Wednesday, December 12, 2007

Poor Andy

After having the King Kong DVD for close to a year, I finally opened 'er up the other day and listened to the commentary and watched the lengthy documentary. A few thoughts:
  • I had forgotten how good the movie is - most importantly, what a real character they made Kong, and how empathetic he was. That near-final shot, when he falls off of the Empire State building, and we see him lock eyes one final time with Ann, was heart-wrenching.

In terms of the special features, a couple of things stood out:

  • There's a bit in one of the first two discs with Peter Jackson telling a story about taking Naomi Watts to meet Fay Wray. Wonderful anecdote, and Peter's enthusiasm for the project, and for the original film and its creators and stars is probably never more evident. That Wray died a month or so after that meeting (and that she, after saying she wouldn't do a cameo, whispered to Jackson, "never say never" as he left,) makes it extra-poignant.

  • There's another bit in those first two discs with Jackson, Watts, and some of the producers visiting the real Empire State Building. Very cool, especially when the guide breaks protocol and allows a few of them to the very top. The sense of vertigo is palpable.

  • In the main documentary there's a segment in which the crew recalls how they constructed their digital Manhattan. Fascinating. They apparently bought a digital map of Manhattan from a company that sells that kind of thing (including 3-D models of every building on the island), but the map was modern. So they then bought a database of info that detailed when every building in Manhattan was built. And went in and deleted every post-1933 building from their current-day map - leaving vast swaths of empty space. That they built an A.I.-infused computer program to fill by building buildings appropriate to the time, neighborhood, and location. Astonishing stuff.

  • The Empire State itself they built by hand, using the original blueprints.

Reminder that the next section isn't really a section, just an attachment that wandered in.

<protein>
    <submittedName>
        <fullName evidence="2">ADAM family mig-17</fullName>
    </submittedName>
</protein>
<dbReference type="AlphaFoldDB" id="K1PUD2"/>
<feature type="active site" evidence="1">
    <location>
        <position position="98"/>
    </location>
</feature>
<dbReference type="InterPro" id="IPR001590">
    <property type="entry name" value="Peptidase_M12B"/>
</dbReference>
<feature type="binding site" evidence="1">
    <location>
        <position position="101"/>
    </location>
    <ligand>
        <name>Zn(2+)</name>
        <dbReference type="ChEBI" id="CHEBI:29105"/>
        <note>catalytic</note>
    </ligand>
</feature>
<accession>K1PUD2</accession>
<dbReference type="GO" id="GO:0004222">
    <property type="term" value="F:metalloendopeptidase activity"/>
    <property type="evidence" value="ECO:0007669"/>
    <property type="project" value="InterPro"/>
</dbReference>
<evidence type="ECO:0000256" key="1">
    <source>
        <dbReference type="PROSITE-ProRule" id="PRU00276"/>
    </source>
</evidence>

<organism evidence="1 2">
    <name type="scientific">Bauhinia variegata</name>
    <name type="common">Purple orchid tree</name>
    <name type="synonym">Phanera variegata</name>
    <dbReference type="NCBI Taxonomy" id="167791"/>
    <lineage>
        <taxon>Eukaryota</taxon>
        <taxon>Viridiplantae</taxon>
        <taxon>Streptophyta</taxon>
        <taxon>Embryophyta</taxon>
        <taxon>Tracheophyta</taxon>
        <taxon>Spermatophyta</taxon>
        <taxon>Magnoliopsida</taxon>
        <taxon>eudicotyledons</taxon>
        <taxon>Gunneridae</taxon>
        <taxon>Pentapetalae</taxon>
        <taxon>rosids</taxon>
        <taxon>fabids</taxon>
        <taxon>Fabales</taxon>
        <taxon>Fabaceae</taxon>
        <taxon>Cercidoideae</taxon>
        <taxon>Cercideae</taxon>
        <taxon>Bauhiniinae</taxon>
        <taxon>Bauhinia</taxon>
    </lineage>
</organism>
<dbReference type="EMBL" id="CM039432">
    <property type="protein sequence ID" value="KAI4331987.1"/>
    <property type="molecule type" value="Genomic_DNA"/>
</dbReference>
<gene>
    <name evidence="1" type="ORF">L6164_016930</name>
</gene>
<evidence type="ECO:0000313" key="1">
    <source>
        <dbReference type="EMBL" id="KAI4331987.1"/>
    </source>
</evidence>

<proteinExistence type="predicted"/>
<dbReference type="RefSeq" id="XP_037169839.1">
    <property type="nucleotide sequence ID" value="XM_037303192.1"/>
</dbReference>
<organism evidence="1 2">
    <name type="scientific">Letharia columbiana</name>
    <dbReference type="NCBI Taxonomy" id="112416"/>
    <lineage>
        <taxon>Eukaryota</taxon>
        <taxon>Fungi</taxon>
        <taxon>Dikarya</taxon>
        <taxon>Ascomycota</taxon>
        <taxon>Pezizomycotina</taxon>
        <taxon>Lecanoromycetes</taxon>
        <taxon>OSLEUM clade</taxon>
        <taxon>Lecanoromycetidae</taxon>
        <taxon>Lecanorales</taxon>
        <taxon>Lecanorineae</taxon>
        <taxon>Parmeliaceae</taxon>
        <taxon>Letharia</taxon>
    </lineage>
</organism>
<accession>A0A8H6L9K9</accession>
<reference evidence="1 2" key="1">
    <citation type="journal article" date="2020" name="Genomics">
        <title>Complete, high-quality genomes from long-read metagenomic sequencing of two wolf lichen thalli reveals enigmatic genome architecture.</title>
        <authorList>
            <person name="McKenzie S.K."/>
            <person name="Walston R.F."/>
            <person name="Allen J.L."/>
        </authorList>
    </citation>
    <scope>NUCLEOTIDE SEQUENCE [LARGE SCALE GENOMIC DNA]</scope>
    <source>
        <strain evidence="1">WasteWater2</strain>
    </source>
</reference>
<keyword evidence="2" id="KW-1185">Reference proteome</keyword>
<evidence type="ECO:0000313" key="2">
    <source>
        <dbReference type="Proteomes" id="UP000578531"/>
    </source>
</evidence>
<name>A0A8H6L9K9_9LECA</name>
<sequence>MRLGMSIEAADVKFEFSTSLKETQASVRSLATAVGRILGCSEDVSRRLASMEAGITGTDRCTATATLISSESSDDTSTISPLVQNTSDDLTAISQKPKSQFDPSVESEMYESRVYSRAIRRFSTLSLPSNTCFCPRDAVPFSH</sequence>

• The material on Andy Serkis' work as Kong is great. Serkis, after being told by Jackson that he couldn't go to Rwanda to study gorillas in the wild, that the insurance would never cover it, bought his own ticket and went. Lived up close and personal with gorillas for a while.

  • They went into a lot of detail on how Serkis played Kong during principal photography, so that the actors - and later, Naomi Watts in her many solo scenes with Kong - would have someone to act of of. They show very effectively, how critical Serkis' work was to Watts, and how well they fed off of each other and how much she appreciated his presence and dedication. You can really see how her remarkable performance wouldn't have been half of what it was were it not for Serkis' work opposite her. She never was acting by herself in front of the blue screen. He was always there, whether "on screen" or not.

  • Which made it seem somewhat hypocritical - and sad - that Serkis had to do all of his motion capture work by himself. In other words, after principal photography wrapped, and he went off for weeks to do all of the motion capture work, she wasn't there for him to act off of. They don't acknowledge this in the documentary, but it stuck out for me.

I get the vague sense that Kong is being forgotten in a way the Rings films aren't. It shouldn't be.

Until Whenever

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